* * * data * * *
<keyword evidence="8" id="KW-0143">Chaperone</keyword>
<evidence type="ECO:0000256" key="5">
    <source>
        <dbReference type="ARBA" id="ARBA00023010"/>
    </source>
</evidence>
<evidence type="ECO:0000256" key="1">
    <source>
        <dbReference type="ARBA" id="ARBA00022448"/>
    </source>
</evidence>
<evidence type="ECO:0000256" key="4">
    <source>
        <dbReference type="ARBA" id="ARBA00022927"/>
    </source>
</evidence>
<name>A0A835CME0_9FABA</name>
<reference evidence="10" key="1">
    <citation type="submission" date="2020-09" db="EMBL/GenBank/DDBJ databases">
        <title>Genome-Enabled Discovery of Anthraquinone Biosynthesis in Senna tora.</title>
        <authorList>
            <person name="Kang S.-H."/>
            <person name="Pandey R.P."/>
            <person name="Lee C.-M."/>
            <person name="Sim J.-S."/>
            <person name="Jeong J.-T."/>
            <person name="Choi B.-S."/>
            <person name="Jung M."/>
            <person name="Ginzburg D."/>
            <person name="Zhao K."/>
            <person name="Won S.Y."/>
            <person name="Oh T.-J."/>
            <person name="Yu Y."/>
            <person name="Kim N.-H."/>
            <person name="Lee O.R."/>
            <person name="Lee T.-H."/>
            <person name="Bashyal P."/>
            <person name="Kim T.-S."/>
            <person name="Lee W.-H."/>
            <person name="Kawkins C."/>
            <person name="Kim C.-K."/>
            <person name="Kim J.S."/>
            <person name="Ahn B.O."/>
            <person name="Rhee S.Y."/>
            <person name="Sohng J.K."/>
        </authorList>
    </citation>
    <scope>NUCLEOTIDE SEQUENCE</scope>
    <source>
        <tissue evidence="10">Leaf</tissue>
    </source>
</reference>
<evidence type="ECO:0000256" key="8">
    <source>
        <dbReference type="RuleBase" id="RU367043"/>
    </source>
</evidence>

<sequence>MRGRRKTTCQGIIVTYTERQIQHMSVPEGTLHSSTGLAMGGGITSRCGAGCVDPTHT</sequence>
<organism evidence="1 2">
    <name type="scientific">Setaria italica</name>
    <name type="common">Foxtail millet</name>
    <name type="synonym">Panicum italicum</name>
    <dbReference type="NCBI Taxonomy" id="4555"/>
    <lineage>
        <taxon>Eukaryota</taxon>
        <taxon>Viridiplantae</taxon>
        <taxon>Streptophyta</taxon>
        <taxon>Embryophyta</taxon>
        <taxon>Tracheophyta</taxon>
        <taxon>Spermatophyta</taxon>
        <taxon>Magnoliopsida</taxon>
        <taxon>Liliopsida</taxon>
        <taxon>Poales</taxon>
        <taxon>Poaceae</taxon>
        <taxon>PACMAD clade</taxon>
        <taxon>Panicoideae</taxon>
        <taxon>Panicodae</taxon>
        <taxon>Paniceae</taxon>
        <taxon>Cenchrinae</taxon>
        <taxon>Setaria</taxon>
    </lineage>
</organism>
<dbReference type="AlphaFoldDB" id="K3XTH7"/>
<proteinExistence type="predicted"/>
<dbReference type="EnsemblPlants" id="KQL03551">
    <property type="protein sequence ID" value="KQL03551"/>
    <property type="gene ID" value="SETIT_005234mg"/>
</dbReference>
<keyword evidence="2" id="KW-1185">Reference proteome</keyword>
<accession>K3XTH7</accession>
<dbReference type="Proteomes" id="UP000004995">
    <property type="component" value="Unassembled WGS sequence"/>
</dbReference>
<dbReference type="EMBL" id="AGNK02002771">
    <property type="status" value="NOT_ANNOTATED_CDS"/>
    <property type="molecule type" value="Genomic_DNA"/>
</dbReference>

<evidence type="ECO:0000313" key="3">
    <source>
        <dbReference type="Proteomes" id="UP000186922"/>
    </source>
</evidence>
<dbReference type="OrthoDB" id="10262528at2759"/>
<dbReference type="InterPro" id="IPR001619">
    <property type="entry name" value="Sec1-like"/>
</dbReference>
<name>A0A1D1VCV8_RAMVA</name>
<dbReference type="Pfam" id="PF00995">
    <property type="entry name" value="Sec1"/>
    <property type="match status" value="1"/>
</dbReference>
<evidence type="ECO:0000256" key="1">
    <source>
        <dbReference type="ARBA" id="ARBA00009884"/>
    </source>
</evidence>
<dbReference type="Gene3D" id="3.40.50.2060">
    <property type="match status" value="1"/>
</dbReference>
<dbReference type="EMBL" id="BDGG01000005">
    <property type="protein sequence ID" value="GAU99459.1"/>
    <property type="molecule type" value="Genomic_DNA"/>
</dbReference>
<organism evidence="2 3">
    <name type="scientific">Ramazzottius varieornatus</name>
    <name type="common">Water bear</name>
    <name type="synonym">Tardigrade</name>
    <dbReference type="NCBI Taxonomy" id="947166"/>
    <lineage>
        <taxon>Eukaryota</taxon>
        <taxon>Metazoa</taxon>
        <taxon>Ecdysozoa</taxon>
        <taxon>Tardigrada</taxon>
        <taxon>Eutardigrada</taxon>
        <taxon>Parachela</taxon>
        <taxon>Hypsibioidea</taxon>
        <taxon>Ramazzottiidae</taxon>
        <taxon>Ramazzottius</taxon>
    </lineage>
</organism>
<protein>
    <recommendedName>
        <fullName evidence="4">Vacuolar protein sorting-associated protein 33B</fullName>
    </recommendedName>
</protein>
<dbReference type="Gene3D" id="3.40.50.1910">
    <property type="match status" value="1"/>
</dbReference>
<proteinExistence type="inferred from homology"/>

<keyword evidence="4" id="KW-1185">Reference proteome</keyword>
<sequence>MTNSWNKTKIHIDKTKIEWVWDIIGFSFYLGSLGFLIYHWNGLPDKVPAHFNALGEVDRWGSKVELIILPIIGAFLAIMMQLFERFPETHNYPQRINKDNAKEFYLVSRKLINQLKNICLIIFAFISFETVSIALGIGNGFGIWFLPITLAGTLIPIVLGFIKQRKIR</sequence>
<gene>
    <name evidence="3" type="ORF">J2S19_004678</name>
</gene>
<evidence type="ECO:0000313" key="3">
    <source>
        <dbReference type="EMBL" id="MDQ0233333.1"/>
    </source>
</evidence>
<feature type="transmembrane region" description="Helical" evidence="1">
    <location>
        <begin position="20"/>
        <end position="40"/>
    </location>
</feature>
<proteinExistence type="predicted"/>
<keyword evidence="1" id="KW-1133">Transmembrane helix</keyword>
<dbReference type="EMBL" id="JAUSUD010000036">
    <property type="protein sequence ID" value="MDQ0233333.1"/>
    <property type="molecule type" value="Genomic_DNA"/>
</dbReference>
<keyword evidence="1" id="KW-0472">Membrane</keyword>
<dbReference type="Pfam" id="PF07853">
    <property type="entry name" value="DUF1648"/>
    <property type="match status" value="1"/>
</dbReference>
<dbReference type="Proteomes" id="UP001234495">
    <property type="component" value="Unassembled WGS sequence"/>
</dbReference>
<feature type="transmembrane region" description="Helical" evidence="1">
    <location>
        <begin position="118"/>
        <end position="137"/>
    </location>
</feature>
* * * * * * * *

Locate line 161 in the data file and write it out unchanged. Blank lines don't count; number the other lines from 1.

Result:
    <location>